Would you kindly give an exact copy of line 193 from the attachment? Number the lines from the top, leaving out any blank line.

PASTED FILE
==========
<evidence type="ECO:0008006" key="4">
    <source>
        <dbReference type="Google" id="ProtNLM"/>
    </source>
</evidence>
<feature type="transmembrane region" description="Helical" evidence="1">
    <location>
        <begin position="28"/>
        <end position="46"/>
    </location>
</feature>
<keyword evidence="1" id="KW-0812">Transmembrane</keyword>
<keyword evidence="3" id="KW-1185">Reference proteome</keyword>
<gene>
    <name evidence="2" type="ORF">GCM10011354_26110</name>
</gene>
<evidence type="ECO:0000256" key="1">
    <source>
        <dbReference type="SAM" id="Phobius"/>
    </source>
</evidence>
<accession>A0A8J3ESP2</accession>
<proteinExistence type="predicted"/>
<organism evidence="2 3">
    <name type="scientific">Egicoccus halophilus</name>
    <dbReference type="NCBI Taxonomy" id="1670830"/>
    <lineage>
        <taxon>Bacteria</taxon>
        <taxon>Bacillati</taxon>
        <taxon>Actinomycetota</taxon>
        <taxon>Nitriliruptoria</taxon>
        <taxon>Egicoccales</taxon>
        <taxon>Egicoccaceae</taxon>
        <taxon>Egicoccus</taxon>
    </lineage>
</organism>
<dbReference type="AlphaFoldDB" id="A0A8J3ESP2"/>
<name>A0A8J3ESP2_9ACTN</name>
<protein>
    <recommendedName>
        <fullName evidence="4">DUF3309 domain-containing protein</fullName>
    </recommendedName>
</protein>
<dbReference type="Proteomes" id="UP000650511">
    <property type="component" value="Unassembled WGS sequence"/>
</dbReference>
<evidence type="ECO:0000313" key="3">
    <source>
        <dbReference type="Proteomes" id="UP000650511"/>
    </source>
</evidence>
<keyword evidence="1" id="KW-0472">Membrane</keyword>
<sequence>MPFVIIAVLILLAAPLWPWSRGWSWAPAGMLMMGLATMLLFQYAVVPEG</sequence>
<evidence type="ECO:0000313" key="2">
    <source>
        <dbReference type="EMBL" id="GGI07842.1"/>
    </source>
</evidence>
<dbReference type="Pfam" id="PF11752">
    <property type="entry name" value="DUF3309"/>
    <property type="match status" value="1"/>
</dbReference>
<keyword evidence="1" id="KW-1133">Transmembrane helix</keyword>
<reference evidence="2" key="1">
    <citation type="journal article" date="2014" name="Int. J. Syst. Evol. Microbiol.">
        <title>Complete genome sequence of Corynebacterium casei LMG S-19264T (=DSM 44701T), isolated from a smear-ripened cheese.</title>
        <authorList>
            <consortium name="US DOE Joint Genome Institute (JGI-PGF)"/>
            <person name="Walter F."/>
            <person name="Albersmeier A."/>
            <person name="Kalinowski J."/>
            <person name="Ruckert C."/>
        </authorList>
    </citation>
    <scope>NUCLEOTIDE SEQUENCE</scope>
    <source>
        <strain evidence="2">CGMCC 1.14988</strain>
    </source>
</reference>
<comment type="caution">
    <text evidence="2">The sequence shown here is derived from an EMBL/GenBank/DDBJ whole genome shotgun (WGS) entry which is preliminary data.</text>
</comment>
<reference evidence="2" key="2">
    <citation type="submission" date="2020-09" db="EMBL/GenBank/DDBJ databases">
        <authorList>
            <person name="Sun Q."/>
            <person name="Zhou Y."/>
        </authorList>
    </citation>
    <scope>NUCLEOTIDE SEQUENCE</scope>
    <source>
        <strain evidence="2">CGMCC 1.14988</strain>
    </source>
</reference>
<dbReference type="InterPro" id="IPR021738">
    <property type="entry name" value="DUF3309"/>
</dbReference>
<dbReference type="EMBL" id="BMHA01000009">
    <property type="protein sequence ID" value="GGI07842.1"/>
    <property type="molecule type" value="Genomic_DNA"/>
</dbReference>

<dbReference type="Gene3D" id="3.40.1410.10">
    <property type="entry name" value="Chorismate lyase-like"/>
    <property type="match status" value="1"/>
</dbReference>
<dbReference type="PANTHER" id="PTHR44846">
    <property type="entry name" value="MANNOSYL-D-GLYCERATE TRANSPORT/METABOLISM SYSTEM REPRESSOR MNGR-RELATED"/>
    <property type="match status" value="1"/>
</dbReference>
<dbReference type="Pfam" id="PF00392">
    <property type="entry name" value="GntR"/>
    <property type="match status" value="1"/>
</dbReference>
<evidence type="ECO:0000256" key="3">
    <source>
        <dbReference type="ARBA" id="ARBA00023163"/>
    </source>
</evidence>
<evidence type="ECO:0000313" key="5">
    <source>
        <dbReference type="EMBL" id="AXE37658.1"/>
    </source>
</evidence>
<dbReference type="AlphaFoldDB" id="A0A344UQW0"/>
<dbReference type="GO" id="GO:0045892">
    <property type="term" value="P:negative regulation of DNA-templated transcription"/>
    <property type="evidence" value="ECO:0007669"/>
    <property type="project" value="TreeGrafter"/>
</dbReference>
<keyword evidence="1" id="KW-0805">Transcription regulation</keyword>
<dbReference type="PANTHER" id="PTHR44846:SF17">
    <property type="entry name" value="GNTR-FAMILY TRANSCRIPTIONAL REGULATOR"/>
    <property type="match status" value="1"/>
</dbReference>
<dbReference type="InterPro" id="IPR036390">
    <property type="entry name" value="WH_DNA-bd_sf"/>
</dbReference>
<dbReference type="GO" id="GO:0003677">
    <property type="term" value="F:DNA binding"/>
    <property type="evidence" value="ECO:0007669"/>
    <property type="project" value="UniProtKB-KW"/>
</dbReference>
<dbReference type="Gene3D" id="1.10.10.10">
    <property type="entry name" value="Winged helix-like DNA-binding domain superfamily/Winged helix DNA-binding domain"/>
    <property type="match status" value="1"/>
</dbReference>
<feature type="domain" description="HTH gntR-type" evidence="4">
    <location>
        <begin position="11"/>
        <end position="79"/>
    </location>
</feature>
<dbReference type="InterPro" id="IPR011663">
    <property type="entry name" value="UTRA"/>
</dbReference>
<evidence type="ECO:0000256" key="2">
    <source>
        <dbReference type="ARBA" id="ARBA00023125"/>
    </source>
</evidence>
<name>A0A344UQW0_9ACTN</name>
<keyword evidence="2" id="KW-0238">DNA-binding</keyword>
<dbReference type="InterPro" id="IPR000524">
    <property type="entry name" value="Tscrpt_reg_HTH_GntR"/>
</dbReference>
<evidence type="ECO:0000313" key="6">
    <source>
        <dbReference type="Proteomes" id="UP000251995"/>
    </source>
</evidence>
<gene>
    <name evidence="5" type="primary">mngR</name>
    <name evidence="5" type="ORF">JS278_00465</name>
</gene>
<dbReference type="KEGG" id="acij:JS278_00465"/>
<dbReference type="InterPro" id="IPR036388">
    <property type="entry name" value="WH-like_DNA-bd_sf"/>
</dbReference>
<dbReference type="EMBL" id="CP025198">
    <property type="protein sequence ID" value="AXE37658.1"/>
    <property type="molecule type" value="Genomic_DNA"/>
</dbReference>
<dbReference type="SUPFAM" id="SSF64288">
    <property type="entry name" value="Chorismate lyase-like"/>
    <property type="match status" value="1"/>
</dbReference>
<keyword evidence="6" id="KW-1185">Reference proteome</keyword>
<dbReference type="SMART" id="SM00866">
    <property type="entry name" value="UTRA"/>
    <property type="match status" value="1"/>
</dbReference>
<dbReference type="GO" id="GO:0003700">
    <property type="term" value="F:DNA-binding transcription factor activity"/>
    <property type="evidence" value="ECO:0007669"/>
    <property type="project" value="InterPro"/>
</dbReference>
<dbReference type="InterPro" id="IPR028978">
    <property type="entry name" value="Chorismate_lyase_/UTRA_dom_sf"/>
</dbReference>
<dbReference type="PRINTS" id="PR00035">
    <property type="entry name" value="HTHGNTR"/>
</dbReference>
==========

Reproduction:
    <property type="term" value="F:DNA-binding transcription factor activity"/>